COVID, Jury Selection and Item Fifteen

Over the course of the past couple of months, there has been a significant amount of time and effort spent by some of the powers that be to figure out a way to resume jury trials in Harris County in a COVID world. 

It’s a noble goal and one that, in principle, everyone should be on board with. 

It hasn’t been something I’ve blogged about because, quite frankly, every day something in the news has shifted the plan.  Multiple plans have come from multiple sources.  The Texas Supreme Court has issued order after order, steadily pushing back the date before counties are even permitted to summon jurors.  As I begin this blog post, there is a tentative rule that says no juries may be called until September 1st.  That may change by the time I'm actually done writing the post.

But September 1st isn’t an all-encompassing date.  There are exceptions for different scenarios where a jury might be summoned.  There’s a little something for everybody if you ask when trials are going to start up again.  The only thing lacking is consistency.

Over these few months, despite the unknowns, some people have been working to develop a plan to return to jury trials in Harris County. Judge Susan Brown, the Presiding Judge of the 11th Administrative Judicial District (and for those of you brand new to Harris County, the former judge of the 185th District Court) has begun implementing a plan where the juries are picked at NRG Arena.  The idea is that the jury assembly building and the courtrooms of our piece of crap beloved Harris County Criminal Justice Center are too compact to allow for social distancing when sixty-five potential jurors are brought to court for jury selection.  That's true if we provide for the recommended social distancing of six feet between each other.   The standard felony jury panel is usually spread out with fifteen jurors across and five rows back.  Mathematically, one would need a space that is 84 feet wide and 24 feet deep (at a minimum) to accomplish this. 

Now, before I proceed ahead any further, I need to acknowledge something -- I like Judge Brown and I consider her a friend.  My favorite trial war story of all time was in her court.  I consider her husband, Judge Marc Brown, a good friend as well.  (Somewhere Sherlock Hooper is screaming "I knew it!" but I digress.). That being said I have disagreed with Judge Susan Brown on many occasions, and to her immense credit, she has simply pointed out that I am wrong, maybe a little stupid, and we have continued being friends.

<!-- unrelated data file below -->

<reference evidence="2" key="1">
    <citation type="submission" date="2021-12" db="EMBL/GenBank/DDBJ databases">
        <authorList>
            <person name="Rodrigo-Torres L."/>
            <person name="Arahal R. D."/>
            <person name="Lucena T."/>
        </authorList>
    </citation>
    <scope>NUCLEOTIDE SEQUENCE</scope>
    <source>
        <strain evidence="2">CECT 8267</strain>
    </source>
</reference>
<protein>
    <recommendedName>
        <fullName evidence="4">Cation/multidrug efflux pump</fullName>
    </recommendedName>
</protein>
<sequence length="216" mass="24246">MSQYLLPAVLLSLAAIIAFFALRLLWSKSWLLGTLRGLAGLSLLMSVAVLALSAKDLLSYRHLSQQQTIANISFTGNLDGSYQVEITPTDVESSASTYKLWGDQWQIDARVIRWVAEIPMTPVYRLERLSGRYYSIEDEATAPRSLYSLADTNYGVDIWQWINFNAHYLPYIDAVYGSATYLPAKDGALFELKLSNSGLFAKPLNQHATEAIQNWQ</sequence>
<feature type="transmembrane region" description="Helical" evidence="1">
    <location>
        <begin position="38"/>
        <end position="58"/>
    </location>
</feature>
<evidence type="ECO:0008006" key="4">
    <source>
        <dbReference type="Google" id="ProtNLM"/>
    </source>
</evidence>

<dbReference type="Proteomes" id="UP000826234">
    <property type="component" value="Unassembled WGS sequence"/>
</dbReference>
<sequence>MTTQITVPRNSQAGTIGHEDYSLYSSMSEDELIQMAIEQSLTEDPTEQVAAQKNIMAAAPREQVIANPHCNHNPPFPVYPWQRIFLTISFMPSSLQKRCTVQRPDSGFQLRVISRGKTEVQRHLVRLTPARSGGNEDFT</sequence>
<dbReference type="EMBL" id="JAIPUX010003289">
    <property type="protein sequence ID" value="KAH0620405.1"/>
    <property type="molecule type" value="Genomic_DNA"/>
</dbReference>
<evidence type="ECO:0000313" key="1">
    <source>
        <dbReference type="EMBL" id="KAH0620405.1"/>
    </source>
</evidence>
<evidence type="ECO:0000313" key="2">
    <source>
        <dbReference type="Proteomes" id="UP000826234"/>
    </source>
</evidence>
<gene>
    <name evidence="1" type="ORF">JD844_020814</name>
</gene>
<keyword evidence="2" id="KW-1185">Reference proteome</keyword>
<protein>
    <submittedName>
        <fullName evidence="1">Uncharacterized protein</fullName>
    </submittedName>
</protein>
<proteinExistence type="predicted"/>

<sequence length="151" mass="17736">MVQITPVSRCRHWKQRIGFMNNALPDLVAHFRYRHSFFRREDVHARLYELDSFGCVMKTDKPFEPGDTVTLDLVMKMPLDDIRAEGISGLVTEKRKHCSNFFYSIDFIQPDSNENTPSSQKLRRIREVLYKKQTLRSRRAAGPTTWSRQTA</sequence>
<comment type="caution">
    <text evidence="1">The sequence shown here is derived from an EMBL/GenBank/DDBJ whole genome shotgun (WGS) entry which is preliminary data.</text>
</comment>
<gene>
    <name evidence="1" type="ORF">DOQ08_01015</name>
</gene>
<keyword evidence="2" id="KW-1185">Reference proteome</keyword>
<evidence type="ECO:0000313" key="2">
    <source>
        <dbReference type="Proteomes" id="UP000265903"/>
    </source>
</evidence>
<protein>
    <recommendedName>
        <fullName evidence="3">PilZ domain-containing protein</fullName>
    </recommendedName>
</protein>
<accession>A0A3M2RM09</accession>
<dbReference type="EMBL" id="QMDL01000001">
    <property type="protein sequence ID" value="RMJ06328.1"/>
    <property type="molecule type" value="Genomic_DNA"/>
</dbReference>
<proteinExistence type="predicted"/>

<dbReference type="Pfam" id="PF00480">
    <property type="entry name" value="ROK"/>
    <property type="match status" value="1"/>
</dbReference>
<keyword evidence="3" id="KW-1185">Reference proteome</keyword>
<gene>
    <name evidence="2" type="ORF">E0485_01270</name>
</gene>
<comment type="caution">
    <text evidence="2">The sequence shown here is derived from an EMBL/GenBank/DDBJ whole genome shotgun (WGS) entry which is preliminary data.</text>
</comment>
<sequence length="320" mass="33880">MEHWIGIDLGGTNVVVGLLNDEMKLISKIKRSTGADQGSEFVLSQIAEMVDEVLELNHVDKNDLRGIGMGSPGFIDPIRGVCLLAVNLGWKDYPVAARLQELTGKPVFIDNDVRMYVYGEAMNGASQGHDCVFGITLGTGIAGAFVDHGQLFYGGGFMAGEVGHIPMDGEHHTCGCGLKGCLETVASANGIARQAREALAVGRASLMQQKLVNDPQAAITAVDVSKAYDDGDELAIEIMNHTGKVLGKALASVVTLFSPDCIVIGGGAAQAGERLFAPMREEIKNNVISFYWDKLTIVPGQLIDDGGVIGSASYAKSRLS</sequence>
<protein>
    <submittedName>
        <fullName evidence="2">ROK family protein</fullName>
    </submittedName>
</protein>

This is going to be another one of those instances where we disagree sharply.  

I think the idea of doing jury selection at NRG Arena is terrible. I also think it is dangerous to the degree that no amount of safety precautions can justify it.  I'm not alone in that opinion, either.  Pat McCann chimed in on this very issue with an excellent opinion piece in the Houston Chronicle earlier this week. 

In the court of public opinion, I'm keenly aware of the fact that the general citizenry usually doesn't care all that much about the welfare or rights of people accused of crimes.  I mean, we were all trained in our high school Government class that we are supposed to care, but how many folks outside of our Criminal Justice World are really losing sleep over that guy charged with Aggravated Robbery who can't afford to bond out of the COVID-filled Harris County Jail?  Sure, he deserves his day in court and all, but if the conditions for picking a jury aren't optimal, does General Citizen really care?

Well, defense attorneys care.  We care a lot.  Picking a jury is the most important part of a trial.  Weeding out the prejudiced, the foolish, the kill-'em-all-and-let-God-sort-'em-out crowd, and the sheep that will just nod along and do whatever the nice prosecutor asks them to do is the responsibility of the defense attorney.  If you believe a defense attorney's job description is merely to "help scumbags escape responsibility for something they did," then please understand that I think my job description is to protect my clients from people who think like you do.  

And I can't figure out whether or not you think like that if I'm having to run up and down the stands at NRG Arena like Bob Barker Drew Carey hosting the Price is Right just to hear how you answer a question.  I can't see your facial expression when I ask about the presumption of innocence when I'm on the other side of the arena and I'm 84 feet away from you.  I can't pick a fair jury in the middle of a place designed to host a concert or a game.

Because this isn't a damn game.

The counterargument to this is that delaying the beginning of trials any further jeopardizes a Defendant's Right to a Speedy Trial.   My response to this is that there isn't a client alive that wouldn't trade his speedy trial for a fair one. And a speedy trial that doesn't ensure the same level of fairness that a Defendant would have under normal conditions is no trial at all.